A century ago, the Gault family used the Saugatuck River to build a business. They’re still here, still thriving — and still intimately involved in the community.
The Gaults’ latest project is a renovation of the very waterfront that helped them prosper from the 1920s on. The company — founded in 1863 on the Post Road — moved to the river nearly 100 years ago.
Soon — perhaps as early as today — residents, merchants and companies begin moving into Saugatuck Center, the new apartment/retail/office complex rising on the banks of the river.
After a long approval process, construction has moved quickly. Phase I is nearly complete.
The Saugatuck renaissance is underway.
Gone are the hulking oil tanks that for decades defined Gault — and provided plenty of local jobs. In their place are stores, office buildings, housing, a broad plaza, a 20-slip marina, a boardwalk — and river access that we never really noticed we lacked.
Hedge fund and financial firms move in this week. A kayak shop — with launch space — opens soon. There’ll be an artisan butcher shop, and an offshoot of a beloved local restaurant.
Living above it all will be 6 renters. The apartments — the first built in Westport in years — range from approximately 1,100 to 2,500 square feet. The most expensive — with killer river views — are $5,500 a month. One is reserved for affordable housing, at $1,100.
All were snapped up quickly, by both young and old. One tenant is a prominent town official.
A 39-car garage underneath the 2-building structure will alleviate parking concerns.
Pete Romano — whose Land-Tech Consultants served as civil engineers and site planners — is very excited.
“As soon as people move in, the character of the place will come to life,” the Saugatuck native says.
Romano points to existing restaurants — Mansion Clam House, Viva’s, Rizzuto’s, Black Duck, Mario’s and more, plus Mario Batali’s new Tarry Lodge — along with the relatively recent addition of the Saugatuck Rowing Club. All have primed the area for what’s about to come.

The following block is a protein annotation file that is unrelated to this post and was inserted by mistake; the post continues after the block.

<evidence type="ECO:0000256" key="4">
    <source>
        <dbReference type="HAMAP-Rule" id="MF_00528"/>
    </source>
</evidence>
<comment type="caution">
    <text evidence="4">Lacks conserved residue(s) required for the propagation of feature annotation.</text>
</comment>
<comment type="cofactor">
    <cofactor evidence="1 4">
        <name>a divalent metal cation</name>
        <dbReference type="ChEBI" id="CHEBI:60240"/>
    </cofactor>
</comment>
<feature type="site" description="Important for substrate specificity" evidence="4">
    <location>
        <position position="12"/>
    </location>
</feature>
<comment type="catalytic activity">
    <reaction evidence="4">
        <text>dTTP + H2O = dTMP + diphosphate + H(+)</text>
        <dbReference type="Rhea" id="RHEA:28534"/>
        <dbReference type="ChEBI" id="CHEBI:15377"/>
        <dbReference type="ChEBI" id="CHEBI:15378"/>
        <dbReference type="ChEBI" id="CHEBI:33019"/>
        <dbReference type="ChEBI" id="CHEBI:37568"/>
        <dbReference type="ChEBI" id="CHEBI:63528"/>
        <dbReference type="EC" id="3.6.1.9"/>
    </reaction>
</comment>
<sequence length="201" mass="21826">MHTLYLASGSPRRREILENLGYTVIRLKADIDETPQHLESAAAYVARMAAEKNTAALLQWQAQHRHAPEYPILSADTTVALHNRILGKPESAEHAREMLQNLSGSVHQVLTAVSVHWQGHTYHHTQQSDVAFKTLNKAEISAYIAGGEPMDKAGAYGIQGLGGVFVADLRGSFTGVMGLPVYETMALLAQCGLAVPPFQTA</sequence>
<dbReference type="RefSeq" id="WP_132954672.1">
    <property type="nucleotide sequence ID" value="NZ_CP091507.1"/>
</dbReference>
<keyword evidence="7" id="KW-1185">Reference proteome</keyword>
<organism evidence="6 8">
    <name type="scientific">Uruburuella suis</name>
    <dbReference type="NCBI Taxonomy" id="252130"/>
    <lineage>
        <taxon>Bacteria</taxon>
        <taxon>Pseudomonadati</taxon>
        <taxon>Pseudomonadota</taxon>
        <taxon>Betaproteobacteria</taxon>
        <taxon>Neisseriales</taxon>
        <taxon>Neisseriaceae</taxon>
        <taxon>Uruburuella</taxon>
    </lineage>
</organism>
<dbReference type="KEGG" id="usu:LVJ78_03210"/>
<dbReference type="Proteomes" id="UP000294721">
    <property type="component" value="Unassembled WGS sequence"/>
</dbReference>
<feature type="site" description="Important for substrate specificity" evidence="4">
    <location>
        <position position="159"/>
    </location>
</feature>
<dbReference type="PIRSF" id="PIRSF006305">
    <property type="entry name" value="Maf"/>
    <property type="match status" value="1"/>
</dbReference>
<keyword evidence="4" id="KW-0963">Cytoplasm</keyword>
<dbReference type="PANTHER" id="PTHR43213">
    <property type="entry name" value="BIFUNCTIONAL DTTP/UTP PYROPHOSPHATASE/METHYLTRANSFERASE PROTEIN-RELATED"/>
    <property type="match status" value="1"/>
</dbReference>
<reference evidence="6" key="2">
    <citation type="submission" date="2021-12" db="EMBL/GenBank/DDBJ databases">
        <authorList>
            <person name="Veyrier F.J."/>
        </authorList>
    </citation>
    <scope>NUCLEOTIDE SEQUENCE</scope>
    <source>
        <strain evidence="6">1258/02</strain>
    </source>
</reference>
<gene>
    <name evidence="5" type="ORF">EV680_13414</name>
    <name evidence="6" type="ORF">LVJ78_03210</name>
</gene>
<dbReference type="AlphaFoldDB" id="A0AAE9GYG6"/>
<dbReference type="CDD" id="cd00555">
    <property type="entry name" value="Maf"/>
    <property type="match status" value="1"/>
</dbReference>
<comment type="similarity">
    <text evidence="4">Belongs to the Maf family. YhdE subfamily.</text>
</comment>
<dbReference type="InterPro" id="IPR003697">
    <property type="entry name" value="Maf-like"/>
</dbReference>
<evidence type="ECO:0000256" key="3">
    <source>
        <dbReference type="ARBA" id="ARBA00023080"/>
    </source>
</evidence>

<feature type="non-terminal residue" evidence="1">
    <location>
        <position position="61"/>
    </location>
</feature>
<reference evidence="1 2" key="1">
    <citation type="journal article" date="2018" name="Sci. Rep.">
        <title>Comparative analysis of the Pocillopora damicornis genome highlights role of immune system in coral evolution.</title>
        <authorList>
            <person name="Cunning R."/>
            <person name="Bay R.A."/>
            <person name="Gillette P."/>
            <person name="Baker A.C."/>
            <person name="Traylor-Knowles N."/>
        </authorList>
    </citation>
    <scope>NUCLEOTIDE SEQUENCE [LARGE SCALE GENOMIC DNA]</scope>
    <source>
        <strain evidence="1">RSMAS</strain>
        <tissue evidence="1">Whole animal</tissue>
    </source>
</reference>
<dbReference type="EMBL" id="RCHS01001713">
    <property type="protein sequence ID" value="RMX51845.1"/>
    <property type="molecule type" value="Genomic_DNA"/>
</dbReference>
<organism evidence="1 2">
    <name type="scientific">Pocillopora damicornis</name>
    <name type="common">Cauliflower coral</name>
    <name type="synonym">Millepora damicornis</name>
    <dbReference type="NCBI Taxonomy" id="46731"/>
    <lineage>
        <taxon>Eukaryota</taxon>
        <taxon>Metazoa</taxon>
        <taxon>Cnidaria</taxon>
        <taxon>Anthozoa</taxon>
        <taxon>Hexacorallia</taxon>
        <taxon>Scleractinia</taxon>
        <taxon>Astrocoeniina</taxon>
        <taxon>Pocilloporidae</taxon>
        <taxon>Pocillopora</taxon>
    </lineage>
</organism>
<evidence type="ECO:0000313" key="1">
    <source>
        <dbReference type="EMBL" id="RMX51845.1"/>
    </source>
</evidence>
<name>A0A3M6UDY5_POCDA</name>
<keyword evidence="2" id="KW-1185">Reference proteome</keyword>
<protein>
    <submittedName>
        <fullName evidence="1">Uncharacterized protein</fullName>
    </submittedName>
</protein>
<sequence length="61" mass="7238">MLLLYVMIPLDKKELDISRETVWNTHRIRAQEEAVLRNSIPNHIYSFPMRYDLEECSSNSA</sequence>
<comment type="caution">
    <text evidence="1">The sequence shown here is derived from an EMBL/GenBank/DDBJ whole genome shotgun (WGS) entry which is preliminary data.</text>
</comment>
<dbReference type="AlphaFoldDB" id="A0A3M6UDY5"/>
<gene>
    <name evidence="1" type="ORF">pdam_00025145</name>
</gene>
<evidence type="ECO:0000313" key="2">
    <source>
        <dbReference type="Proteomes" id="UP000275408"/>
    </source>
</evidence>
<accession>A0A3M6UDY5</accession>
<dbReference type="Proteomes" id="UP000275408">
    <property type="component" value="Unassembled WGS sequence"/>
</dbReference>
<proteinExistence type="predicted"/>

“People can grab dinner, go somewhere else for dessert, walk along the river or hang out in the plaza,” Romano says. He envisions music, street life — exactly what’s been missing in Westport generally for years, in Saugatuck particularly ever since I-95 sliced the heart out of that Italian community.
Phase II soon begins across the street. Ketchum Street will be de-humped; Doc’s Cafe and nearby buildings (including the former Sons of Italy Hall) will make way for 21 studio, 1- and 2-bedroom apartments (including 4 “affordable” units), plus more shops, stores and offices.
New businesses could include a bakery, an organic coffee roaster, and a homemade ice cream place.
The Gaults — including Bill, Sam and in-law Jim Donaher — and Romano are not the only generations-old Westporters revitalizing Saugatuck with this ambitious project.
Tony Palmer is building a riverfront rain garden — the largest in Westport — that will improve the quality of runoff before it enters the Sound. There are no pipes or catch basins — it’s all soft drainage.
Bruce Beinfield was the original architect. Phil Cerrone — the construction architect — dealt with challenges like 100-year floods, and making sure the residential/retail/office mix worked.
Peter Lane is the real estate broker. Scott Walker is site contractor. And Vin Penna takes care of utilities.
Gus Pappajohn — from nearby Norwalk — is Saugatuck Center’s general contractor.
After the initial permitting process — and the demolition of DeRosa’s and Riverside Barbers — the redevelopment of Saugatuck has proceeded quietly. For such a large and important project, there’s been minimal disruption of traffic, and not much noise.
The first phase of construction is now over. Fences and pylons give way to moving vans, then house-warming parties and “Open For Business!” signs.
The timing is right. The economy looks ready to rebound. Around Westport, the talk is of the future. And summer — prime time for outdoor dining, river strolling and kayaking — is right around the corner.
Saugatuck, get ready to shine.